Bitperi(Periklis Gkolias)

Productivity tips and coding for thriving people

Doctests, the shy giant of testing modules

2018-05-29 Periklis Gkolias


Do you use python, even to wash your clothes? Do you find unit testing boring, but still have to do it, because you find value in automated testing? Then this article is for you.

The idea

I believe you have used the python console, from time to time. Lets assume you are writing a few inline functions like below, to experiment with stuff:

$ python
Python 3.6.4 |Anaconda custom (64-bit)| (default, Jan 16 2018, 18:10:19) 
[GCC 7.2.0] on linux
Type "help", "copyright", "credits" or "license" for more information.
>>> def addme(a):
...     return a + a
>>> addme(2)
>>> addme(1.9)
>>> addme(0)

So, you have written an inline function, and you have made a couple test runs on it, to do some basic verifications. What if python could read the above output and do the reasoning for you, at runtime? That’s the idea behind doctests, my friend.



Totally, python has introduced a lot of intuitive and…heartbreaking features from time to time, which are now mainstream to a few main languages. Why not this one too?

Benefits of doctests

The benefits are quite a few and not limited to:

  • They are ridiculously easy to write. I mean, you can even outsource it to your younger cousin, who studies about the anatomy of soil atoms, because he owes you, for fixing his computer.
  • Unless you find copy paste difficult, they are more joyful to write. This time you have to familiar with a terminal environment, though.
  • There is no need to open another file(even though you can put all doctests of your app to a single file) to read the test code for any function, as they lie right under the signature of each function.
  • They are executable with the doctest module and readable without knowing a bit of python.

What about unit tests?

Unit tests, still offer great value and advanced capabilities of testing. While doctests are great on validating simple and pure functions, they are not very good, when you have to do complex validation. For example, if a sequence of commands was called during the test.

What about mocking?

Doctests can handle mocking gracefully, with a great library called Minimock. I encourage you, to give it a try and let me know your thoughts.

Even though I like the initiative, I prefer my tests to have separate roles. I don’t want my doctests to be heavily loaded and one-size-fits-them-all. But that’s really a matter of taste, there is nothing wrong if you disagree and I am more than happy to hear your rationale , if so.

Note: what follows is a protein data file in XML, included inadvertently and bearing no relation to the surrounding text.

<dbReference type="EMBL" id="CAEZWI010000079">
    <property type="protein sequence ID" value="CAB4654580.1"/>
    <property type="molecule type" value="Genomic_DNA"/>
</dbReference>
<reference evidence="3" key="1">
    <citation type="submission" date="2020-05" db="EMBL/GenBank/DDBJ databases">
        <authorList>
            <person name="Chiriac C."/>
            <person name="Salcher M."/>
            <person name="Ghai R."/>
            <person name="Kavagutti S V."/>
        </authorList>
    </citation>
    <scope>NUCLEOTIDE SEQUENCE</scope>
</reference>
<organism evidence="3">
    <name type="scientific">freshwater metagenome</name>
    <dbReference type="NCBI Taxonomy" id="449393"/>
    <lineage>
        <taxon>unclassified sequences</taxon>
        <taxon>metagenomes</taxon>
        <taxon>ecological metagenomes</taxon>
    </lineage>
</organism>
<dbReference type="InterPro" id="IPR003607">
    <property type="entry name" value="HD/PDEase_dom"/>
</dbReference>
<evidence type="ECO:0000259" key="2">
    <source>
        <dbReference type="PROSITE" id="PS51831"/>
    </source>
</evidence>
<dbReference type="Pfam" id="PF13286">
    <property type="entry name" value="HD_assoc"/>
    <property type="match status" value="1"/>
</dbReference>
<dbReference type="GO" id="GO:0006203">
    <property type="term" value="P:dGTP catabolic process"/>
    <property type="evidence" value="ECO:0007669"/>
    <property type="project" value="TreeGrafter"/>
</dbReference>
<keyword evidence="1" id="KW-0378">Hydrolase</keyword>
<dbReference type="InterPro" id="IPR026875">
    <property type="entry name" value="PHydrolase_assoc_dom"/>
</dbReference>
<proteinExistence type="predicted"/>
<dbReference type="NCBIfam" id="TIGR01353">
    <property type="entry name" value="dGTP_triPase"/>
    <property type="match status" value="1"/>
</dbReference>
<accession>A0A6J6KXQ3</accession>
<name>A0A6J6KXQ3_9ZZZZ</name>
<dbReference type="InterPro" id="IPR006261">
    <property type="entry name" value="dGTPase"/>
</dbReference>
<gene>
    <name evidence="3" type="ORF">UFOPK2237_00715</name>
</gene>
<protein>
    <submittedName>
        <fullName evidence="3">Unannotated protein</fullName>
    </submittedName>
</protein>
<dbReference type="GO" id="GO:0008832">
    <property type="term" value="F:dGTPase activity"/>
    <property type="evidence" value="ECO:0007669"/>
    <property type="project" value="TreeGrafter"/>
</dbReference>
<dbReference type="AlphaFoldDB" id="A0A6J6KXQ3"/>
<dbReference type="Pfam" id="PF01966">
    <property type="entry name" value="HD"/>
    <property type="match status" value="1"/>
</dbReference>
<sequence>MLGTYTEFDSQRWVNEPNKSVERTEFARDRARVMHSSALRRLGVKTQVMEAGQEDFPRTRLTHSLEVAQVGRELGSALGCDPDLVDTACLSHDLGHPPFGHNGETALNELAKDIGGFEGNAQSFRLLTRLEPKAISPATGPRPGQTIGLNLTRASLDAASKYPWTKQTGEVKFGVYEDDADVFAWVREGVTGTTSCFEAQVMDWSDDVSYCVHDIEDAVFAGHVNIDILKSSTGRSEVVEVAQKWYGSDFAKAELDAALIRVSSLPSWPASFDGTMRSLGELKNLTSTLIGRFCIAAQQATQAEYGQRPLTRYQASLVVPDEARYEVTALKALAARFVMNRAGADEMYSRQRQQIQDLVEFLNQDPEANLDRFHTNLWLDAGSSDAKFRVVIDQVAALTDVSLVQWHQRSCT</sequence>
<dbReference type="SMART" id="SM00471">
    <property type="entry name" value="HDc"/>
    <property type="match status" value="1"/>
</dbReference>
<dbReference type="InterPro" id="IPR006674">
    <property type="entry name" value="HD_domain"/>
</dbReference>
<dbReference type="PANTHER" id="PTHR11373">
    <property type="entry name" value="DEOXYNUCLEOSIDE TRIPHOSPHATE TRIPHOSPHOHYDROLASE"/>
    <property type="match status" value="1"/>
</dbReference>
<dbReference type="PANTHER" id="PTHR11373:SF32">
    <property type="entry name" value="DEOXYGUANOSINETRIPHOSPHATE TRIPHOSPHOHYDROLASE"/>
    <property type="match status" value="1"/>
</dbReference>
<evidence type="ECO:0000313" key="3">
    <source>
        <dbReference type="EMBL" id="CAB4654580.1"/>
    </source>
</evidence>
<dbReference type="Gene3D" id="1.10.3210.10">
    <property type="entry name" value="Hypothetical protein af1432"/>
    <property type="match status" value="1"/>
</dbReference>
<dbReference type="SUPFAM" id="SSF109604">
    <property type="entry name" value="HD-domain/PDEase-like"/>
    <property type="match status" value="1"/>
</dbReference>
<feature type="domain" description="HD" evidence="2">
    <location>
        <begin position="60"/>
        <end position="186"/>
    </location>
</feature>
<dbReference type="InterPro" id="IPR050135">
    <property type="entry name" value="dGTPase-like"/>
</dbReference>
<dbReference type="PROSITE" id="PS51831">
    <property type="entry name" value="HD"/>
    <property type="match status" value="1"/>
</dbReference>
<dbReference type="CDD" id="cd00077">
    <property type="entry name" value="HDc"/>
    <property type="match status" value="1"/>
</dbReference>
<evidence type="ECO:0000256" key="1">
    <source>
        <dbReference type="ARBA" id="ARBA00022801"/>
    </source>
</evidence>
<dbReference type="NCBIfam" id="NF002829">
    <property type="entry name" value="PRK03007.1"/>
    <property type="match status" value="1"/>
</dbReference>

A working example

Talk is cheap, so let’s write some code. Below is a working example, using the function of the prompt above.

def addme(a):
    This is a docstring, usually to explain the use of a function. Please do not confuse it with doctests. They both mean to provide forms of documentation, but doctests are executable too.
    >>> addme(4)
    >>> addme('a')
    >>> addme(set())
    Traceback (most recent call last):
    TypeError: unsupported operand type(s) for +: 'set' and 'set'
    return a + a

if __name__ == '__main__':
    import doctest

There are a couple of points, worth noticing here:

  • The doctests, need to live inside a docstring. In there, just ‘copy-paste’ the output of your python console quick tests.
  • If you need to simulate an exception case, you only need to add the first and the last lines of the exception message. Did you expect to hardcode paths or do any weird logic to get the file’s full path and print it in full? C’mon, python wont do that :)
  • You need the doctest library to run the tests. Nose doesn’t need it though.
  • You can run the above, as usual, with python

I need my tests to run as part of CI/CD/CT cycle. What’s in for me?

I am not here to disappoint you, am I ? :)

The nose test runner, supports running all your doctests additionally to your unit tests. Just add the flag --with-doctest and you are good to go.

Nice stuff, where to go from here?

  • Read the python documentation for more twitches and cases.
  • Read this fantastic book and especially chapter 4, which covers doctests.
  • Check implementations of other languages. For example, the one for NodeJS
  • Doctests and nose


Thank you for reading this article, I hope you enjoyed it and that the article triggered your interest in writing more and less painful tests. Please spread the love, with the buttons below, if so. Feel free to add your own thoughts and experiences with doctests too.

comments powered by Disqus